Beets contain a number of essential nutrients, including fiber, folate, vitamin C, potassium and manganese, and beneficial plant chemicals. Because of this, they may provide health benefits. Eating vegetables, in general, may help lower cholesterol levels, according to a study published in the "Journal of Horticultural Science & Biotechnology" in 2009. Whether beets, in particular, have a similar effect is still not clear, although some preliminary evidence indicates that this might be possible.
A study published in "Farmacia" in 2011 found that feeding rats with high cholesterol an extract made from beets lowered their total cholesterol and triglyceride levels while increasing their high-density lipoprotein, or good cholesterol. The study authors suggest the beneficial plant chemicals in beets may be responsible for this effect. More research is necessary to see whether these potential benefits occur in people who eat beets as well as in rats and how much of these vegetables you would have to eat to realize any potential cholesterol-lowering benefits.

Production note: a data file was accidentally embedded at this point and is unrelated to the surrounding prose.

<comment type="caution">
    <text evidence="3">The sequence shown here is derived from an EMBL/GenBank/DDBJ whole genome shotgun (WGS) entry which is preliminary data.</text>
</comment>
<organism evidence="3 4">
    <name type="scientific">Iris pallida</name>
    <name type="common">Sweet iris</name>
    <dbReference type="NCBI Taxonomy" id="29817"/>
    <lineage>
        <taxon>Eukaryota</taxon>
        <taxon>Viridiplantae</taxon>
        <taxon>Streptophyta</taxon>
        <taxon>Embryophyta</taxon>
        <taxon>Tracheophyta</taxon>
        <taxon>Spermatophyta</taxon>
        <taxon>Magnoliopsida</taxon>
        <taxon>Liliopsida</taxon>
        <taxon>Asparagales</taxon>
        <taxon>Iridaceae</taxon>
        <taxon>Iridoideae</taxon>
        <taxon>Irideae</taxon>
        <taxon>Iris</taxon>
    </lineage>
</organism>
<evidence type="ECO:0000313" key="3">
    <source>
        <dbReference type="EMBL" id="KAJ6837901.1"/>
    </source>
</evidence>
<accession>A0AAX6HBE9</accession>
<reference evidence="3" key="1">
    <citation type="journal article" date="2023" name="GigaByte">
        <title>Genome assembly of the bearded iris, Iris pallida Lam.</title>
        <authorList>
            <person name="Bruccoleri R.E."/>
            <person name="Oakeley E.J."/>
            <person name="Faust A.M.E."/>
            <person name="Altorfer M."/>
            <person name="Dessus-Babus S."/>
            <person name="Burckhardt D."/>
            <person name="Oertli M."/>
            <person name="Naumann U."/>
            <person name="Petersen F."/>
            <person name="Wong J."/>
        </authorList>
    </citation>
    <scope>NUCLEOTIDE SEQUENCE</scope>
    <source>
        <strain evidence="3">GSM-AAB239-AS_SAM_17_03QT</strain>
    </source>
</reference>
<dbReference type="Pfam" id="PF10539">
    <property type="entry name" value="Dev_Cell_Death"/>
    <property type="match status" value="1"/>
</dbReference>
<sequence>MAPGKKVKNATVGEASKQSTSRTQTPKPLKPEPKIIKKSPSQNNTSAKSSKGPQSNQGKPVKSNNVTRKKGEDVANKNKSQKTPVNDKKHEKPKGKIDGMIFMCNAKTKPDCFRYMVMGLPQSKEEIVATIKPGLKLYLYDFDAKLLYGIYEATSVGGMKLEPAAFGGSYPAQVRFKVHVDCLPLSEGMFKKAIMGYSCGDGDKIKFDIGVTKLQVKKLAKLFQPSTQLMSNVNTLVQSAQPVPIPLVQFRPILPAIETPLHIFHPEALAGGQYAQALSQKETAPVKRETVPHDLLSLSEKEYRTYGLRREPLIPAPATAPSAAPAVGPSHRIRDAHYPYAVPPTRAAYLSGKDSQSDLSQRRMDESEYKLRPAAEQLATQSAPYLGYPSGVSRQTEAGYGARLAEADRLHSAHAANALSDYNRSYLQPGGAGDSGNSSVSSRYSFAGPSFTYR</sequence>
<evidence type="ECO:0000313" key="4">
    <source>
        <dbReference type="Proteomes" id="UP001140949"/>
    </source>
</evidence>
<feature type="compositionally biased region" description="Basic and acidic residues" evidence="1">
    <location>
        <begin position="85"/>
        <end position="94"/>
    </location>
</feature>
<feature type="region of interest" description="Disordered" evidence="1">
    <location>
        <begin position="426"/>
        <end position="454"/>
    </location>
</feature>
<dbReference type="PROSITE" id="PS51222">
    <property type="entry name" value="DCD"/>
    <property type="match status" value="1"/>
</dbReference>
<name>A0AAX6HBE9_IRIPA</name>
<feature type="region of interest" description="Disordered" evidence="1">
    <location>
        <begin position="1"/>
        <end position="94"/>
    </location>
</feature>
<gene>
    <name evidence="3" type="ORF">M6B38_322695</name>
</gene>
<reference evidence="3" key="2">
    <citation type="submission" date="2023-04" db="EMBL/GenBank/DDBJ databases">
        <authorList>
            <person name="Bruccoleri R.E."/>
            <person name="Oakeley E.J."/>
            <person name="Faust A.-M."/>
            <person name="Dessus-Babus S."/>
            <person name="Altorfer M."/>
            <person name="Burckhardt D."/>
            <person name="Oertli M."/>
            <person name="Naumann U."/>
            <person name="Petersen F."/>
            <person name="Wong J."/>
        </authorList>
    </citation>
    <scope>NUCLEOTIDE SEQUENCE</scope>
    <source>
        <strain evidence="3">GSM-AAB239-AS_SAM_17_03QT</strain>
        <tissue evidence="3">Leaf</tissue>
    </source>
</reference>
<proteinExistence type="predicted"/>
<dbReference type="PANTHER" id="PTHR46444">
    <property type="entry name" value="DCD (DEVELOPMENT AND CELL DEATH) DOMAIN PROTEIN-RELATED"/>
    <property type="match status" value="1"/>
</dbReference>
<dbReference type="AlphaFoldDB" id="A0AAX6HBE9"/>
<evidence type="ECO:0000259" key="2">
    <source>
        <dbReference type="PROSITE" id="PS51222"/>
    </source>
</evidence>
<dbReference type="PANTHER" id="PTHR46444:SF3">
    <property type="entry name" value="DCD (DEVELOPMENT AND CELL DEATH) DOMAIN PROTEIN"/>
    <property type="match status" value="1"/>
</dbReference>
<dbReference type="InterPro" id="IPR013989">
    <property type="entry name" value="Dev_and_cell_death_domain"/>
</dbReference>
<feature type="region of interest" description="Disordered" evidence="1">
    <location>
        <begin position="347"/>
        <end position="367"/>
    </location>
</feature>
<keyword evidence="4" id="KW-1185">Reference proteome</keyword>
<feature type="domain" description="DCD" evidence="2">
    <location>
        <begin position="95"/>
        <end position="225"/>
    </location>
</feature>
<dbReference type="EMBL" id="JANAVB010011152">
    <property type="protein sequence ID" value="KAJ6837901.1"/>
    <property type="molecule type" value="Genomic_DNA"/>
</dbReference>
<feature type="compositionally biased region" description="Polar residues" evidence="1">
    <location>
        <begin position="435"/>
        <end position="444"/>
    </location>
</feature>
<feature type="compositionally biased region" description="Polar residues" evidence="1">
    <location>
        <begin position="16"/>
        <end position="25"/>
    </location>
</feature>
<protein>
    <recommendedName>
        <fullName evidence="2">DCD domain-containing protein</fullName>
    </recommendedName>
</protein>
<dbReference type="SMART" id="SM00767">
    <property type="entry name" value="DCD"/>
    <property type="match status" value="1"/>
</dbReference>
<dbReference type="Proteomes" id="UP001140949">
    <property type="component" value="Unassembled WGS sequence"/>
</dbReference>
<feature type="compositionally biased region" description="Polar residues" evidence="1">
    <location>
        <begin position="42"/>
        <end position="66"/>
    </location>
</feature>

Fiber and Cholesterol
The soluble fiber in vegetables, such as beets, may help lower low-density lipoprotein, or "bad" cholesterol, according to a study published in "Current Atherosclerosis Reports" in December 2008. Each cup of beets has 3.8 grams of fiber, or 15 percent of the daily value. Of this, about 1.6 grams consists of cholesterol-lowering soluble fiber.
- Health-Alicious-Ness.com: Nutrition Facts Comparison Tool
- Farmacia: Effect of Beta Vulgaris L. on Cholesterol Rich Diet-Induced Hypercholesterolemia in Rats
- Journal of Horticultural Science & Biotechnology: Fruit and Vegetable Intake and Serum Cholesterol Levels: A Cross-Sectional Study in the Diet, Cancer and Health Cohort
- Harvard University Health Services: Fiber Content of Foods in Common Portions
- Current Atherosclerosis Reports: Effects of Soluble Dietary Fiber on Low-Density Lipoprotein Cholesterol and Coronary Heart Disease Risk